6. Giovannoni, Stephen J. (Ed.)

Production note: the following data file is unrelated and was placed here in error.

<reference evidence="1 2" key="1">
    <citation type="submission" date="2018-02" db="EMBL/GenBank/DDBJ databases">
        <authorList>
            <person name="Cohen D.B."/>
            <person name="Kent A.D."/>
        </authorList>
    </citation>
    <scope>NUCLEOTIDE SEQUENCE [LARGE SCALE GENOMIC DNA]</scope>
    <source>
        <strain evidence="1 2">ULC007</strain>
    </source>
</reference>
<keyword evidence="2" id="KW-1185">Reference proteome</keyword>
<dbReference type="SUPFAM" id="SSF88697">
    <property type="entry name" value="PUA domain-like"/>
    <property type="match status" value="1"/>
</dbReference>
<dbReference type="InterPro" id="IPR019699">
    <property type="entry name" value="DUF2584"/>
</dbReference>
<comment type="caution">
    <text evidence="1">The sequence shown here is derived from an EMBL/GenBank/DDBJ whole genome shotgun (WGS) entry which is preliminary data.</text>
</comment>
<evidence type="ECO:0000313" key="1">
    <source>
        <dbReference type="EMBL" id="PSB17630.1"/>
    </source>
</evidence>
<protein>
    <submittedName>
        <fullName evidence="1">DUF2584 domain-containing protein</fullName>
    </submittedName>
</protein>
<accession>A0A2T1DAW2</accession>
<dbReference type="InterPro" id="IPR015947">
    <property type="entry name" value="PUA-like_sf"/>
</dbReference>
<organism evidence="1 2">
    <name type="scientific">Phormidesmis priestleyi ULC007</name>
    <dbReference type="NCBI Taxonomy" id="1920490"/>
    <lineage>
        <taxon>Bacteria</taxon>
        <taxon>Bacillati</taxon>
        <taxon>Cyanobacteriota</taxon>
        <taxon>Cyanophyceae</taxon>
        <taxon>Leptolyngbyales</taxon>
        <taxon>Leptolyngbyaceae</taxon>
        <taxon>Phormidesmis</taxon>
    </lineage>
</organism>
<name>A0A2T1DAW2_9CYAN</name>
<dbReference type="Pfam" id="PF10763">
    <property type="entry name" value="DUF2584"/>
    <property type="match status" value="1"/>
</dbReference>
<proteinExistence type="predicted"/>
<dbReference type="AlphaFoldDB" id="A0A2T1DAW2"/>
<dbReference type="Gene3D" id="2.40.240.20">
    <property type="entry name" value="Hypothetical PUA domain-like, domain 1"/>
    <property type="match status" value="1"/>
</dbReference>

ABSTRACT The strategy that microbial decomposers take with respect to using substrate for growth versus maintenance is one essential biological determinant of the propensity of carbon to remain in soil. To quantify the environmental sensitivity of this key physiological trade-off, we characterized the carbon use efficiency (CUE) of 23 soil bacterial isolates across seven phyla at three temperatures and with up to four substrates. Temperature altered CUE in both an isolate-specific manner and a substrate-specific manner. We searched for genes correlated with the temperature sensitivity of CUE on glucose and deemed those functional genes which were similarly correlated with CUE on other substrates to be validated as markers of CUE. Ultimately, we did not identify any such robust functional gene markers of CUE or its temperature sensitivity. However, we found a positive correlation between rRNA operon copy number and CUE, opposite what was expected. We also found that inefficient taxa increased their CUE with temperature, while those with high CUE showed a decrease in CUE with temperature. Together, our results indicate that CUE is a flexible parameter within bacterial taxa and that the temperature sensitivity of CUE is better explained by observed physiology than by genomic composition across diverse taxa.more »We conclude that the bacterial CUE response to temperature and substrate is more variable than previously thought. IMPORTANCE Soil microbes respond to environmental change by altering how they allocate carbon to growth versus respiration—or carbon use efficiency (CUE). Ecosystem and Earth System models, used to project how global soil C stocks will continue to respond to the climate crisis, often assume that microbes respond homogeneously to changes in the environment. In this study, we quantified how CUE varies with changes in temperature and substrate quality in soil bacteria and evaluated why CUE characteristics may differ between bacterial isolates and in response to altered growth conditions. We found that bacterial taxa capable of rapid growth were more efficient than those limited to slow growth and that taxa with high CUE were more likely to become less efficient at higher temperatures than those that were less efficient to begin with. Together, our results support the idea that the CUE temperature response is constrained by both growth rate and CUE and that this partly explains how bacteria acclimate to a warming world.« less